Here’s some niggly little things that went wrong in Southampton last week.
Last month one of those little yellow levers inside a polling machine broke screwing up a vote on Proposition 2 at the Tuckahoe School. Because the lever broke in such a way that it could not be seen from the outside, it now is believed it may have reversed the outcome. This proposition asked the citizens to vote yes or no on whether the Tuckahoe School District should authorize the expenditure of $465,000 from the district’s capital reserve fund to replace deteriorating heating pipes in the crawl spaces of the school. The vote was tallied late that evening after the polls closed and the vote was 120 for and 222 against. So, the proposition failed.
Because of the way the lever broke, school board officials initially had no knowledge of that fact and were just baffled that a simple proposition to fix worn out pipes could have failed to pass.
The next day, still clueless about this odd outcome, The Southampton Press reported that School Board Chairman Robert Grisnik, thinking the board was being sent a message from the people, said he thought it now necessary for the school board to better educate the citizens on the importance of capital projects such as this.
Then, somebody got the idea that maybe there was something wrong with the polling machine.
There were two machines. They wheeled them out of the storage room. The first polling machine, the one used by citizens who’s last name was from M to Z showed that there were voters who approved of the expenditure and some not. Then, they looked at the second machine. Every single citizen who voted on this machine voted No. This couldn’t be just chance. It was either a kind of flashmob conspiracy among the citizenry whose last names begin with A to L, or there was something wrong with the machine.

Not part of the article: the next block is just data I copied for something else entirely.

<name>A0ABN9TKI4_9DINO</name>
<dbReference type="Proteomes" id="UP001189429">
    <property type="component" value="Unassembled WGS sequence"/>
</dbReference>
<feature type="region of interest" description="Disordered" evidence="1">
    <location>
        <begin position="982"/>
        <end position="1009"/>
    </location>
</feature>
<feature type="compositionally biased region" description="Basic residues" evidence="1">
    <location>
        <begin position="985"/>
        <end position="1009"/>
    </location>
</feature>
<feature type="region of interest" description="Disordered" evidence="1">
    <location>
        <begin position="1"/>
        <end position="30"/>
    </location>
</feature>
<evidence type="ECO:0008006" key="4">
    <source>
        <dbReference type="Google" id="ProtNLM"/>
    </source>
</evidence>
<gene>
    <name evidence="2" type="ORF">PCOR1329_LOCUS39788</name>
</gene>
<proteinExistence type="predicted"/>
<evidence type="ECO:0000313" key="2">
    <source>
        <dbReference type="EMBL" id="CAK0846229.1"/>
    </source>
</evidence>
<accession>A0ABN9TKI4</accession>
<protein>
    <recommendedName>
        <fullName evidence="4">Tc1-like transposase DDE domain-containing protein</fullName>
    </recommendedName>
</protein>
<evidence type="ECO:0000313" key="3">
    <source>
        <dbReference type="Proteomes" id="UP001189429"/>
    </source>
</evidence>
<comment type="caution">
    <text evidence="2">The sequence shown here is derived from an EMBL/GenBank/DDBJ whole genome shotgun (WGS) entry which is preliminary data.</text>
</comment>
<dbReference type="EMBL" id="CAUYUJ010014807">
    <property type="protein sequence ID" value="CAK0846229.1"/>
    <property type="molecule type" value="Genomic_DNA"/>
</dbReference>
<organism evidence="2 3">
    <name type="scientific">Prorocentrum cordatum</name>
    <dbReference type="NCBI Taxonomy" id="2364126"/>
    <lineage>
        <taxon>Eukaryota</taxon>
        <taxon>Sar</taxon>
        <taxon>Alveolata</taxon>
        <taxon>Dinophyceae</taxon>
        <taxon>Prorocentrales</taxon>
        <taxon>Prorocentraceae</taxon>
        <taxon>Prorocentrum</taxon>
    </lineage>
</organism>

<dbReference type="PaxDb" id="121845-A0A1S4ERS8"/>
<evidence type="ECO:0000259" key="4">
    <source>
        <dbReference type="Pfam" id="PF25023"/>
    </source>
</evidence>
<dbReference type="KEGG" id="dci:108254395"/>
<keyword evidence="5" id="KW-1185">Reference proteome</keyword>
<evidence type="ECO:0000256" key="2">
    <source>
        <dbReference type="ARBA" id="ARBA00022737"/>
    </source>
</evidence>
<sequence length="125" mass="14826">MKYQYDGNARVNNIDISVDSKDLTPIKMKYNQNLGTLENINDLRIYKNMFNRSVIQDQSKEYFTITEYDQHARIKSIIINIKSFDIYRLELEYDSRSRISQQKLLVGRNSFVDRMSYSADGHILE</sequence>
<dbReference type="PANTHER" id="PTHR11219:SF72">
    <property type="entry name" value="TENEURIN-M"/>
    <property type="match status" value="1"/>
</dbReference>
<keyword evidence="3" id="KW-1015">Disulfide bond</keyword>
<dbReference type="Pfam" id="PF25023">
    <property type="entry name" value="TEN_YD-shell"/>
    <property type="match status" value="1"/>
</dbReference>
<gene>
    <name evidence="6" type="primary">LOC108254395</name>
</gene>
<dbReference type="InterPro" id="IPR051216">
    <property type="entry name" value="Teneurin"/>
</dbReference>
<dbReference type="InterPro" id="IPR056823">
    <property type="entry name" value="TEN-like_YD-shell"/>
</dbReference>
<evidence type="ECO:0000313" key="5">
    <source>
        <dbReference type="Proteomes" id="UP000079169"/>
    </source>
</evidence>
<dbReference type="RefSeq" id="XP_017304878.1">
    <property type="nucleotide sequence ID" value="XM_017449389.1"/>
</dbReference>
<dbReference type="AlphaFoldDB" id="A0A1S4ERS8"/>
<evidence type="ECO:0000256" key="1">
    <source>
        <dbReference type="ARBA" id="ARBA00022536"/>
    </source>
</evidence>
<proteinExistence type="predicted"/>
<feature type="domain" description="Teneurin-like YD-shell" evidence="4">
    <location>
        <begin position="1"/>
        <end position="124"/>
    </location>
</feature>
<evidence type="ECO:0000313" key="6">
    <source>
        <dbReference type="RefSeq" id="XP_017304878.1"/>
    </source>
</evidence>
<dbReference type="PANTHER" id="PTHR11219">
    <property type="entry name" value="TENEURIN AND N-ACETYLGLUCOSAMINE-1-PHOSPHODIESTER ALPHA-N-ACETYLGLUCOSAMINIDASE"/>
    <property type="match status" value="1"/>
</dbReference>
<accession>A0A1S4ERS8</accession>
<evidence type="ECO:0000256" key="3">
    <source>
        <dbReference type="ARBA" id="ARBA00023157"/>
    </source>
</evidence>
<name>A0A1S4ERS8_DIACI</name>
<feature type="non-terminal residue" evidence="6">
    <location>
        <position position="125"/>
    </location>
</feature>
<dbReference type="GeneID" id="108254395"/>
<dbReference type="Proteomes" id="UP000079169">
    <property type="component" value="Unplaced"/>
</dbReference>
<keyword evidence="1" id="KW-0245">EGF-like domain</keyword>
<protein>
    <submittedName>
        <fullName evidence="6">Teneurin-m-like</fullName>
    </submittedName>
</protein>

They opened the back. When they pressed the yellow lever down to vote no, it recorded the no vote back there. When they pressed the yellow lever to vote yes, no yes vote was recorded.
Who would tamper with a machine involving a proposition to replace worn out heating pipes? Nobody.
Both polling machines were then put back into the storage room, one with a note on it about the need for repair by the polling machine repair company in Woodside, and the other without a note.
A re-vote on this proposition has been rescheduled and if the lever is not repaired in time, they will only use the single working polling machine on June 19.
SIGNS SCREW UP
Meanwhile in Southampton Village last week, the Village Board received a scathing 15-page parking ordinance analysis pointing out numerous discrepancies in the signage about parking on many streets in the community. The Southampton Press broke this story.
On the whole one block length of Jagger Lane, for example, the Village code says there should be one hour limited parking from 9 a.m. to 6 p.m. between May 1 and September 30 except Sunday but most signs are missing and those still up say cars may be parked for two hours all year long.
There’s a mix-up on Nugent Street where there should be a 15-minute parking sign in front of the Astoria Bank but there isn’t. According to Ordinance Inspector Angel Perez, this should be a “No Parking” sign. And, there’s another mix-up in front of the Arrow Laundry building on Main Street where there are supposed to be two 15-minute parking spaces with two signs but there is only one space and one sign.
There was some discussion about people being able to go to court to overturn parking tickets they got. The feeling around the table was there would really not be any avalanche of such things, so what they should do is just work these out on an as you go basis. It might be a long-term project.
“It’s a pretty interesting project,” Mayor Mark Epley told The Southampton Press